In section 2, wind turbine shafting system resonance is analyzed based on a two-mass model. In section 3, the model of the EESG under the MT coordinates has been deduced from the one of the EESG in the basic
2. Mechanical Model of Wind Turbine and Damping Torque Analysis

- 2.1 The model of wind turbine drive train

As mentioned in the introduction, the wind turbine can be equivalent to a multi-mass mechanical system, a two-mass model is adopted to reflect the mechanical characteristics of the EESG, for its rotor and generator are directly connected by a short shaft. The equations for the two-mass model is shown below:
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- 2.2 Mechanism of damping torque

In order to have a deep insight in mechanism of mechanical resonance, the small signal analysis is used in this section. For a simplified analysis, the wind speed is supposed to be constant, the mechanical torque acted on the wind turbine rotor is unchanged and neglecting the effect of blade pitch control. Rewrite Eq. (1) into small signal increment equations:
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3. Modeling of Electrically Excited Synchronous Generator

An EESG wind turbine system as shown in
Fig. 3
consists of five main parts: wind turbine, EESG, back-to-back converter, rotor excitation, and transformer.
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4. Modeling of Torque Control System of Electrically Excited Synchronous Generator

The main advantage of the stator flux oriented coordination is to achieve unity power factor easily
[20
,
21]
. From the relationship between the stator voltage and stator flux, keeping the stator flux constant can make the stator voltage unchanged which is aligned to the T axis (when the rotor speed changes, the magnitude of the stator flux is inverse to the r otor speed). The magnitude of the stator flux is settled by regulating the rotor current
PPT Slide

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5. Model Verified and Resonant Damping Simulation

- 5.1. Model verified

The mathematical model of the EESG control system is established in section 4, and the model is verified in this section.
Firstly, the four-order small signal model is established in MATLAB according to equations (12) and (14). The rotation speed of the rotor is assumed to be constant in the small signal model for the inertia of wind turbine is very large, so the magnitude of the stator flux reference is unchanged. The variables of the control system such as the torque angle
PPT Slide

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- 5.2. Resonant damping strategy simulation

In this section, the resonant damping control strategy implemented in the EESG is verified through PSCAD/EMTDC package. As known that the basic control algorithms of variable speed wind turbine depends on wind speed. Two typical strategies are maximum power tracking (MPPT) control and constant speed control. In order to achieve MPPT control strategy, the torque reference is applied to the generator which is proportional to the square of the rotation speed. The two algorithms are shown in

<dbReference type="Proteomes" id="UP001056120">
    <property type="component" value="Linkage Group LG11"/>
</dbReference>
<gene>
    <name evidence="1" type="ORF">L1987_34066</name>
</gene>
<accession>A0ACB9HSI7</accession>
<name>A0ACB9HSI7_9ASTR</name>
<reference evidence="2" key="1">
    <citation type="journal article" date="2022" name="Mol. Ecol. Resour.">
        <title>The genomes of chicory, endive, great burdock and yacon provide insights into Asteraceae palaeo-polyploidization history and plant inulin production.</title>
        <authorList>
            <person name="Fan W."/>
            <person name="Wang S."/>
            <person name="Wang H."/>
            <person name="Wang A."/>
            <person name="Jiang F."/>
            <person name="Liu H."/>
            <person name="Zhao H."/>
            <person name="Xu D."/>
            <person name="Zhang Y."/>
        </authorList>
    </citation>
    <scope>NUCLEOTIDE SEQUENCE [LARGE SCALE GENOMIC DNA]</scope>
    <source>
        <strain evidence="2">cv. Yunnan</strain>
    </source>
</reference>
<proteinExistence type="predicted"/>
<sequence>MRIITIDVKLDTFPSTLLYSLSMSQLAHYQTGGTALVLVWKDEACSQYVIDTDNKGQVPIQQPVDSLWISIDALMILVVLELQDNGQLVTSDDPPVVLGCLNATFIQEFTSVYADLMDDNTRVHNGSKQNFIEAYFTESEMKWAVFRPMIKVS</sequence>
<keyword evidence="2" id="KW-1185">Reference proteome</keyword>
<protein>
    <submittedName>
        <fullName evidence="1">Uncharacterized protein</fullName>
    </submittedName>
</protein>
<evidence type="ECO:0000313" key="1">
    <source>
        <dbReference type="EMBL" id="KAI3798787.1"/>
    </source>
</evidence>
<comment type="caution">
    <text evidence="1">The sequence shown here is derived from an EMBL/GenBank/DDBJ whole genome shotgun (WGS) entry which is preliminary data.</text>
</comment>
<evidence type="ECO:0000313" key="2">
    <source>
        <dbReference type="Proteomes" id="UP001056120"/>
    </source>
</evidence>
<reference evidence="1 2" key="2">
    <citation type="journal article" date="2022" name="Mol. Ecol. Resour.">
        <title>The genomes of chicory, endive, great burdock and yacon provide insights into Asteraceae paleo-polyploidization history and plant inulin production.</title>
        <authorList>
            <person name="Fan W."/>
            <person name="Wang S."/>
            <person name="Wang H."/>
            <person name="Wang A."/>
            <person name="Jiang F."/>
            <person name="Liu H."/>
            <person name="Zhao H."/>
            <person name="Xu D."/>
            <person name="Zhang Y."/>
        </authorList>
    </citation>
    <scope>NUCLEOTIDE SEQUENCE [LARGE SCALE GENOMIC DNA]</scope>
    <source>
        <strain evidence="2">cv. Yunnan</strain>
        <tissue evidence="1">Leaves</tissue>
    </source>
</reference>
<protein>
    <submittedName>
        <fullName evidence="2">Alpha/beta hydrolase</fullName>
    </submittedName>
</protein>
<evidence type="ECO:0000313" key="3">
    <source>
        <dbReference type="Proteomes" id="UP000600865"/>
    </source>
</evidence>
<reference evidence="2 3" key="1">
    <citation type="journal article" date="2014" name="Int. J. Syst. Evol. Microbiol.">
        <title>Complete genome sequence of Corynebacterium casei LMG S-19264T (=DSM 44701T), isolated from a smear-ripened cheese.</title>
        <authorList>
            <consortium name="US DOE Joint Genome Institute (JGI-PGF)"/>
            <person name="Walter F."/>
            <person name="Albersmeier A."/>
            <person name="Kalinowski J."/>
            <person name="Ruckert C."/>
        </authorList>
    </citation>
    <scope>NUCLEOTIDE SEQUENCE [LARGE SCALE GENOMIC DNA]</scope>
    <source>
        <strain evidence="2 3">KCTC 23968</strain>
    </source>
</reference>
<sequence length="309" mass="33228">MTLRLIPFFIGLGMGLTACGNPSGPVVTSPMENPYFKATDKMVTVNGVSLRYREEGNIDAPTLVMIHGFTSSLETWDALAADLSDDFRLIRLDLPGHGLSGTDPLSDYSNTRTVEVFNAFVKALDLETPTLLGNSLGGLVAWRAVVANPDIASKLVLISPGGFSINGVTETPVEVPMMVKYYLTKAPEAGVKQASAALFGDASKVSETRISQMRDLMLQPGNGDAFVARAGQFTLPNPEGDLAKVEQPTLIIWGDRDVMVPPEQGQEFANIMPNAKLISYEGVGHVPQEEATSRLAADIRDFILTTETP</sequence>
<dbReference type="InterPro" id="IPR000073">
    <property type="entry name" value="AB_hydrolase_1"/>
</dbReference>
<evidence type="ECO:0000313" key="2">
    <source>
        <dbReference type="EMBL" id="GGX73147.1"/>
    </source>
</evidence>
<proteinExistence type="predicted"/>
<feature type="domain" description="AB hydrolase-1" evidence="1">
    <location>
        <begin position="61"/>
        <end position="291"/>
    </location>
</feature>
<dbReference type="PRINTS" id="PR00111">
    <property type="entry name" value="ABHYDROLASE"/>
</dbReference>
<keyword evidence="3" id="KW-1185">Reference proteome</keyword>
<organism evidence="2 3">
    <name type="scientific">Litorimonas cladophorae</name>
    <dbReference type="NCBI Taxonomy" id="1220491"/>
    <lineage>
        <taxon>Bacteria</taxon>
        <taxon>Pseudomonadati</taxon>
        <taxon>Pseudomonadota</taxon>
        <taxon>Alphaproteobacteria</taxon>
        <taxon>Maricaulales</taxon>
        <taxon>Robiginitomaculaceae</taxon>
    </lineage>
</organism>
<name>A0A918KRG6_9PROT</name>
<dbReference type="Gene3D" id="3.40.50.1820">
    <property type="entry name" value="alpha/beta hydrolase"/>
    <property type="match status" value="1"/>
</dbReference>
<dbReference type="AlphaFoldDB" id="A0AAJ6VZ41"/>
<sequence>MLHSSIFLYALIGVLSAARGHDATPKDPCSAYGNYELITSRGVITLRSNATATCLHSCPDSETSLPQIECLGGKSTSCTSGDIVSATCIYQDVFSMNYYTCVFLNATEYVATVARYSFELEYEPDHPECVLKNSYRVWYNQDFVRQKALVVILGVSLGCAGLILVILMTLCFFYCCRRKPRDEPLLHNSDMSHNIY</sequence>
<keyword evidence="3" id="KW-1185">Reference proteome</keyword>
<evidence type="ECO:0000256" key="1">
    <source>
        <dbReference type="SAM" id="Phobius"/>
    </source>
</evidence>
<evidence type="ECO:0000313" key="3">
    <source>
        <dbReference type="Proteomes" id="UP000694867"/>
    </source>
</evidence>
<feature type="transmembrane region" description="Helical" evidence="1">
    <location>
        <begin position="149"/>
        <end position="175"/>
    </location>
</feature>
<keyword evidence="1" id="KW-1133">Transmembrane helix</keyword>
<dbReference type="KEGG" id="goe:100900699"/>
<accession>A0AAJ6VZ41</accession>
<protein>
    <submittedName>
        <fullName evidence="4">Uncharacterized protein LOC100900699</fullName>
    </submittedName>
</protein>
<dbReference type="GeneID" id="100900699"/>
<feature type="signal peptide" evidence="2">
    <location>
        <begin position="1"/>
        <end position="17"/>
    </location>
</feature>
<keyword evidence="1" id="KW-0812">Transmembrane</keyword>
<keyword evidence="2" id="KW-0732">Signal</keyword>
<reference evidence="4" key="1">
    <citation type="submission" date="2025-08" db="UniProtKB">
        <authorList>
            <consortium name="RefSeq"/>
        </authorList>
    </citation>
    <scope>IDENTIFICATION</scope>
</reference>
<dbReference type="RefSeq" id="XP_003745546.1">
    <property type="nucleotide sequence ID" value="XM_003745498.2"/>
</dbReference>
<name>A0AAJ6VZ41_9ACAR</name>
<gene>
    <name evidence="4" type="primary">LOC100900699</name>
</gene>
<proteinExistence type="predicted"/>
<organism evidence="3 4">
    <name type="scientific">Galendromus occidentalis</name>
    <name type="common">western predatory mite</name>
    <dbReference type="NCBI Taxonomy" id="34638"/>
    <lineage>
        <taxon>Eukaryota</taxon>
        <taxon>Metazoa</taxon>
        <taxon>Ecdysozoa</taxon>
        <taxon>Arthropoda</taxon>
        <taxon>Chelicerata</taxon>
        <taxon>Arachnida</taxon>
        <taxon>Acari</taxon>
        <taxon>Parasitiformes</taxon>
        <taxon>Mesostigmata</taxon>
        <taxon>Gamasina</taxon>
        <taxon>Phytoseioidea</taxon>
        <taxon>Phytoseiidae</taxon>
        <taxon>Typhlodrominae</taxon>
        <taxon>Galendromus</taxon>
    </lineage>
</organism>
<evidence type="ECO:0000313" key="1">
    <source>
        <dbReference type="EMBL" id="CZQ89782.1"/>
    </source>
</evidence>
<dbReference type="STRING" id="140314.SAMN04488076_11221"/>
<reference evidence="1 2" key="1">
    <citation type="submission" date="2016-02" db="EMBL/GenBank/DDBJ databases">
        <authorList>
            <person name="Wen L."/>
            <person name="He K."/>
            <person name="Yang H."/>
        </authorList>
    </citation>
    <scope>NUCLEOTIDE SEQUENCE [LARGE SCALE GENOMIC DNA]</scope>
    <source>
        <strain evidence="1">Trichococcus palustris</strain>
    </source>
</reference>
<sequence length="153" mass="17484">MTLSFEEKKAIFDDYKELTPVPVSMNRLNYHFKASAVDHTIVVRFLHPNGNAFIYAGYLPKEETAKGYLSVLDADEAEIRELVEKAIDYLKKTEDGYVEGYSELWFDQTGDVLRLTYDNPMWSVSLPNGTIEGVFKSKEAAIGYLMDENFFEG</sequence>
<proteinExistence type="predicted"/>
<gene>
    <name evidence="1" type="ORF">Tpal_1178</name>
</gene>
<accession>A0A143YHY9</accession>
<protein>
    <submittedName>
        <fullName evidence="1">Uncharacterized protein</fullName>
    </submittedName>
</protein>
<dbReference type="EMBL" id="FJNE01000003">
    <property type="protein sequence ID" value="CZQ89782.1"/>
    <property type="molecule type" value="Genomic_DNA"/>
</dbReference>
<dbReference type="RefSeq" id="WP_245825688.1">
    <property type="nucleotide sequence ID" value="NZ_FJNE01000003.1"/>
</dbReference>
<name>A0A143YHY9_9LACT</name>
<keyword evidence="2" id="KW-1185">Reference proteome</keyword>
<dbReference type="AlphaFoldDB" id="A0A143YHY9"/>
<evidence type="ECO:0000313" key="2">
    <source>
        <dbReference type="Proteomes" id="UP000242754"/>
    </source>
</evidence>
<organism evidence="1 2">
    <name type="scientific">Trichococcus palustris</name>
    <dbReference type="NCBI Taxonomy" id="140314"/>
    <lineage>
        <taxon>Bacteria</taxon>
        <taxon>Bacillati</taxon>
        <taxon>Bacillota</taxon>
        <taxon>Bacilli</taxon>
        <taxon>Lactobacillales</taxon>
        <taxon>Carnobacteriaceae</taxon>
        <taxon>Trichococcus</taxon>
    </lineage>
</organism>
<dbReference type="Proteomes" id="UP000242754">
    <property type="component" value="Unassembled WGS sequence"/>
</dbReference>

Fig. 11
, and the resonant damping reference is indicted in dotted frame.
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6. Conclusion

In this paper, wind turbine shafting system resonance in the EESG control system is analyzed, and the damping torque strategy is also proposed based on the two-mass model. In order to analyze the characteristics of the strong coupled control system, the four-order small signal equation related to torque and stator flux control is derived. Compared with different control parameters of rotor and stator regulators, the torque reference is tracked well at the frequency below 10Hz from the torque closed loop Bode plot.
The four-order small signal model is proved validly by comparing variable responses to the torque reference step from MATLAB pure mathematical deduction and PSCAD package simulation. Then the damping torque strategy is applied to the EESG control system in PSCAD software package, and the simulation results indicate that resonant damping control strategy is effective for the EESG wind turbine control system to decay the resonant component of rotation speed rapidly.
Nomenclature

Acknowledgements

This work was supported by International S&T Cooperation Program of China (2013DFG71630), National Natural Science Foundation of China (51477098, 51307107), Specialized Research Fund for the Doctoral Program of Higher Education (20130073120034), and National science and technology support plan (2013 BAA01B04).

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Citing 'Damping for Wind Turbine Electrically Excited Synchronous Generators
'

@article{ E1EEFQ_2016_v11n4_801}
,title={Damping for Wind Turbine Electrically Excited Synchronous Generators}
,volume={4}
, url={http://dx.doi.org/10.5370/JEET.2016.11.4.801}, DOI={10.5370/JEET.2016.11.4.801}
, number= {4}
, journal={Journal of Electrical Engineering and Technology}
, publisher={The Korean Institute of Electrical Engineers}
, author={Tianyu, Wang
and
Guojie, Li
and
Yu, Zhang
and
Chen, Fang}
, year={2016}
, month={Jul}